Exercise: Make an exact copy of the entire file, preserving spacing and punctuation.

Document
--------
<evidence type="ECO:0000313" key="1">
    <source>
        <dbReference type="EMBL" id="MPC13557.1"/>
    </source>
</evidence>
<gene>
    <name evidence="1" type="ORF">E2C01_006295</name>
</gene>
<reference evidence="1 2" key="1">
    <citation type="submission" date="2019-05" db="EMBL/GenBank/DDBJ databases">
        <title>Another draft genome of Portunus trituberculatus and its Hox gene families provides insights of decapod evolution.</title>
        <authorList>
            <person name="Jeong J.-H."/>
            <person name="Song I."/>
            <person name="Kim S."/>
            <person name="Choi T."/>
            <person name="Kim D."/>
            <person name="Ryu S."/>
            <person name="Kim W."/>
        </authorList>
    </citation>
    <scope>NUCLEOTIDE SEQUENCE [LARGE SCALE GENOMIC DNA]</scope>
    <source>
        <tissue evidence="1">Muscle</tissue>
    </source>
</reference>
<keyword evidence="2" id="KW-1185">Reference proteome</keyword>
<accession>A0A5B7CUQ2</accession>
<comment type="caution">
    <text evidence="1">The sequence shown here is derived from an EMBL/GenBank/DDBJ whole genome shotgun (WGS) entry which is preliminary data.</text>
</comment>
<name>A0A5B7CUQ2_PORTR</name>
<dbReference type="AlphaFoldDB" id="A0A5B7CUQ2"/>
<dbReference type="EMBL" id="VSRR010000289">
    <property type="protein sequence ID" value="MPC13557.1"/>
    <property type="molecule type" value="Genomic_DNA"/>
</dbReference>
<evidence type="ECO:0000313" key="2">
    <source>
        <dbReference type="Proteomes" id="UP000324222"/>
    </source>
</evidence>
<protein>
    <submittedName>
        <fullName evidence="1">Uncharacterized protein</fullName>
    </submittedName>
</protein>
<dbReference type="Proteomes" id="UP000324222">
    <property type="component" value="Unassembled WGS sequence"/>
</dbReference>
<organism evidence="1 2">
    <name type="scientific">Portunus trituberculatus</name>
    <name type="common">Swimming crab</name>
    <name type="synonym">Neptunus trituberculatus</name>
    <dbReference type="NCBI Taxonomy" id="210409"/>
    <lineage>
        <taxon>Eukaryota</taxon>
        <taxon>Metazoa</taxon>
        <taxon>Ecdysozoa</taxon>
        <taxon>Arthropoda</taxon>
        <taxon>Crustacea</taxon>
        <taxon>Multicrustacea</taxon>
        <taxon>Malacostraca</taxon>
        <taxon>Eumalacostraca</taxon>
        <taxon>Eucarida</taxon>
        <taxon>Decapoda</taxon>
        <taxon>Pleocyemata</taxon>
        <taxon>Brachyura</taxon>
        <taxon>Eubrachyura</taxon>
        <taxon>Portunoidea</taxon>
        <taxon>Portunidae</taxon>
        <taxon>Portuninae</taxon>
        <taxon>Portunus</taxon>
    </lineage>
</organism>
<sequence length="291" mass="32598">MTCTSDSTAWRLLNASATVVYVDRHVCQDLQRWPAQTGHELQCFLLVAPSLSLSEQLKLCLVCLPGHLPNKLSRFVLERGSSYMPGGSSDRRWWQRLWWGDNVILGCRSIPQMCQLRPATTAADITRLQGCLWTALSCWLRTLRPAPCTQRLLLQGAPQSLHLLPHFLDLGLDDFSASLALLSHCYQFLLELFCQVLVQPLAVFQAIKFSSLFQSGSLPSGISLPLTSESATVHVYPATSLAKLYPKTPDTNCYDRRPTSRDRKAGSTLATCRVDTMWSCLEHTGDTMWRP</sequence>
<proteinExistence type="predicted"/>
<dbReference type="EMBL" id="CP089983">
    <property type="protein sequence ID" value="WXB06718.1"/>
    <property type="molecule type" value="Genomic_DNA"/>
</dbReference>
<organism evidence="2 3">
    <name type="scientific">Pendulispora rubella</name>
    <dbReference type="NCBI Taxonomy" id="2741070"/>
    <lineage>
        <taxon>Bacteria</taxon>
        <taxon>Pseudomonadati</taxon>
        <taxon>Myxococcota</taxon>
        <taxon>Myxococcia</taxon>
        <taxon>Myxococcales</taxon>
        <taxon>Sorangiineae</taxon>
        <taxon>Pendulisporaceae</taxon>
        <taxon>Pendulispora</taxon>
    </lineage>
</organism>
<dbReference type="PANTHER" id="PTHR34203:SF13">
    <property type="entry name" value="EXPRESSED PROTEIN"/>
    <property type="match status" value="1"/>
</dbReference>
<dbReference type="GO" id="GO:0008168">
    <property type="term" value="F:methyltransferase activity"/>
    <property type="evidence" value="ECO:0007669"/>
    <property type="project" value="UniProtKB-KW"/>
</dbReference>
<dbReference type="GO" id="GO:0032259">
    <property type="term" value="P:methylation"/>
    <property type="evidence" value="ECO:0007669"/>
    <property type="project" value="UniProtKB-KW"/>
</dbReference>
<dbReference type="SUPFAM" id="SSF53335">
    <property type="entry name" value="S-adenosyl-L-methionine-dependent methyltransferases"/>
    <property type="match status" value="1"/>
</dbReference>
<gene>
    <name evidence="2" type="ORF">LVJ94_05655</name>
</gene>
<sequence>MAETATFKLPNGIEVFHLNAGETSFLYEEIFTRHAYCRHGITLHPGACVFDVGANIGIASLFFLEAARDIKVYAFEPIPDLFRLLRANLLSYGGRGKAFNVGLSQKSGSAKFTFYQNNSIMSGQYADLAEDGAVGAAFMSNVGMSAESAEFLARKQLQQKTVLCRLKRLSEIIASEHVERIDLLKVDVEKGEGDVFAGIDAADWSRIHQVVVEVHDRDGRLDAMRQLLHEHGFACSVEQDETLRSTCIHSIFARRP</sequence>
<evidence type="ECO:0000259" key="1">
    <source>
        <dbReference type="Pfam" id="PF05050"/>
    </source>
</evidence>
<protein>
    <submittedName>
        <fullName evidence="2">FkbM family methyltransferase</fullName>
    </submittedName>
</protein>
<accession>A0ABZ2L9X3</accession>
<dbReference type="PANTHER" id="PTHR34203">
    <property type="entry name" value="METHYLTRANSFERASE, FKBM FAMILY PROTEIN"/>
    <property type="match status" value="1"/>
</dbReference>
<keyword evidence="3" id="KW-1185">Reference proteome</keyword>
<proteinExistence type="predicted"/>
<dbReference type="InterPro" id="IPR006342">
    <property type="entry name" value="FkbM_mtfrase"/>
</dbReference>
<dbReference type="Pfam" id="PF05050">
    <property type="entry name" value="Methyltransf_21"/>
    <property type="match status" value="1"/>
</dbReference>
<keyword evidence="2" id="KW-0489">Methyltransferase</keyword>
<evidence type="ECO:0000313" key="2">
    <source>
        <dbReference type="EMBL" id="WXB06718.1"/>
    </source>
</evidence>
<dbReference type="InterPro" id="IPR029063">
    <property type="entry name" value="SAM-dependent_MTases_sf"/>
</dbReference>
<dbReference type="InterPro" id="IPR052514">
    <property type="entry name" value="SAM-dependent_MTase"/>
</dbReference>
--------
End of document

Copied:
<evidence type="ECO:0000313" key="1">
    <source>
        <dbReference type="EMBL" id="MPC13557.1"/>
    </source>
</evidence>
<gene>
    <name evidence="1" type="ORF">E2C01_006295</name>
</gene>
<reference evidence="1 2" key="1">
    <citation type="submission" date="2019-05" db="EMBL/GenBank/DDBJ databases">
        <title>Another draft genome of Portunus trituberculatus and its Hox gene families provides insights of decapod evolution.</title>
        <authorList>
            <person name="Jeong J.-H."/>
            <person name="Song I."/>
            <person name="Kim S."/>
            <person name="Choi T."/>
            <person name="Kim D."/>
            <person name="Ryu S."/>
            <person name="Kim W."/>
        </authorList>
    </citation>
    <scope>NUCLEOTIDE SEQUENCE [LARGE SCALE GENOMIC DNA]</scope>
    <source>
        <tissue evidence="1">Muscle</tissue>
    </source>
</reference>
<keyword evidence="2" id="KW-1185">Reference proteome</keyword>
<accession>A0A5B7CUQ2</accession>
<comment type="caution">
    <text evidence="1">The sequence shown here is derived from an EMBL/GenBank/DDBJ whole genome shotgun (WGS) entry which is preliminary data.</text>
</comment>
<name>A0A5B7CUQ2_PORTR</name>
<dbReference type="AlphaFoldDB" id="A0A5B7CUQ2"/>
<dbReference type="EMBL" id="VSRR010000289">
    <property type="protein sequence ID" value="MPC13557.1"/>
    <property type="molecule type" value="Genomic_DNA"/>
</dbReference>
<evidence type="ECO:0000313" key="2">
    <source>
        <dbReference type="Proteomes" id="UP000324222"/>
    </source>
</evidence>
<protein>
    <submittedName>
        <fullName evidence="1">Uncharacterized protein</fullName>
    </submittedName>
</protein>
<dbReference type="Proteomes" id="UP000324222">
    <property type="component" value="Unassembled WGS sequence"/>
</dbReference>
<organism evidence="1 2">
    <name type="scientific">Portunus trituberculatus</name>
    <name type="common">Swimming crab</name>
    <name type="synonym">Neptunus trituberculatus</name>
    <dbReference type="NCBI Taxonomy" id="210409"/>
    <lineage>
        <taxon>Eukaryota</taxon>
        <taxon>Metazoa</taxon>
        <taxon>Ecdysozoa</taxon>
        <taxon>Arthropoda</taxon>
        <taxon>Crustacea</taxon>
        <taxon>Multicrustacea</taxon>
        <taxon>Malacostraca</taxon>
        <taxon>Eumalacostraca</taxon>
        <taxon>Eucarida</taxon>
        <taxon>Decapoda</taxon>
        <taxon>Pleocyemata</taxon>
        <taxon>Brachyura</taxon>
        <taxon>Eubrachyura</taxon>
        <taxon>Portunoidea</taxon>
        <taxon>Portunidae</taxon>
        <taxon>Portuninae</taxon>
        <taxon>Portunus</taxon>
    </lineage>
</organism>
<sequence length="291" mass="32598">MTCTSDSTAWRLLNASATVVYVDRHVCQDLQRWPAQTGHELQCFLLVAPSLSLSEQLKLCLVCLPGHLPNKLSRFVLERGSSYMPGGSSDRRWWQRLWWGDNVILGCRSIPQMCQLRPATTAADITRLQGCLWTALSCWLRTLRPAPCTQRLLLQGAPQSLHLLPHFLDLGLDDFSASLALLSHCYQFLLELFCQVLVQPLAVFQAIKFSSLFQSGSLPSGISLPLTSESATVHVYPATSLAKLYPKTPDTNCYDRRPTSRDRKAGSTLATCRVDTMWSCLEHTGDTMWRP</sequence>
<proteinExistence type="predicted"/>
<dbReference type="EMBL" id="CP089983">
    <property type="protein sequence ID" value="WXB06718.1"/>
    <property type="molecule type" value="Genomic_DNA"/>
</dbReference>
<organism evidence="2 3">
    <name type="scientific">Pendulispora rubella</name>
    <dbReference type="NCBI Taxonomy" id="2741070"/>
    <lineage>
        <taxon>Bacteria</taxon>
        <taxon>Pseudomonadati</taxon>
        <taxon>Myxococcota</taxon>
        <taxon>Myxococcia</taxon>
        <taxon>Myxococcales</taxon>
        <taxon>Sorangiineae</taxon>
        <taxon>Pendulisporaceae</taxon>
        <taxon>Pendulispora</taxon>
    </lineage>
</organism>
<dbReference type="PANTHER" id="PTHR34203:SF13">
    <property type="entry name" value="EXPRESSED PROTEIN"/>
    <property type="match status" value="1"/>
</dbReference>
<dbReference type="GO" id="GO:0008168">
    <property type="term" value="F:methyltransferase activity"/>
    <property type="evidence" value="ECO:0007669"/>
    <property type="project" value="UniProtKB-KW"/>
</dbReference>
<dbReference type="GO" id="GO:0032259">
    <property type="term" value="P:methylation"/>
    <property type="evidence" value="ECO:0007669"/>
    <property type="project" value="UniProtKB-KW"/>
</dbReference>
<dbReference type="SUPFAM" id="SSF53335">
    <property type="entry name" value="S-adenosyl-L-methionine-dependent methyltransferases"/>
    <property type="match status" value="1"/>
</dbReference>
<gene>
    <name evidence="2" type="ORF">LVJ94_05655</name>
</gene>
<sequence>MAETATFKLPNGIEVFHLNAGETSFLYEEIFTRHAYCRHGITLHPGACVFDVGANIGIASLFFLEAARDIKVYAFEPIPDLFRLLRANLLSYGGRGKAFNVGLSQKSGSAKFTFYQNNSIMSGQYADLAEDGAVGAAFMSNVGMSAESAEFLARKQLQQKTVLCRLKRLSEIIASEHVERIDLLKVDVEKGEGDVFAGIDAADWSRIHQVVVEVHDRDGRLDAMRQLLHEHGFACSVEQDETLRSTCIHSIFARRP</sequence>
<evidence type="ECO:0000259" key="1">
    <source>
        <dbReference type="Pfam" id="PF05050"/>
    </source>
</evidence>
<protein>
    <submittedName>
        <fullName evidence="2">FkbM family methyltransferase</fullName>
    </submittedName>
</protein>
<accession>A0ABZ2L9X3</accession>
<dbReference type="PANTHER" id="PTHR34203">
    <property type="entry name" value="METHYLTRANSFERASE, FKBM FAMILY PROTEIN"/>
    <property type="match status" value="1"/>
</dbReference>
<keyword evidence="3" id="KW-1185">Reference proteome</keyword>
<proteinExistence type="predicted"/>
<dbReference type="InterPro" id="IPR006342">
    <property type="entry name" value="FkbM_mtfrase"/>
</dbReference>
<dbReference type="Pfam" id="PF05050">
    <property type="entry name" value="Methyltransf_21"/>
    <property type="match status" value="1"/>
</dbReference>
<keyword evidence="2" id="KW-0489">Methyltransferase</keyword>
<evidence type="ECO:0000313" key="2">
    <source>
        <dbReference type="EMBL" id="WXB06718.1"/>
    </source>
</evidence>
<dbReference type="InterPro" id="IPR029063">
    <property type="entry name" value="SAM-dependent_MTases_sf"/>
</dbReference>
<dbReference type="InterPro" id="IPR052514">
    <property type="entry name" value="SAM-dependent_MTase"/>
</dbReference>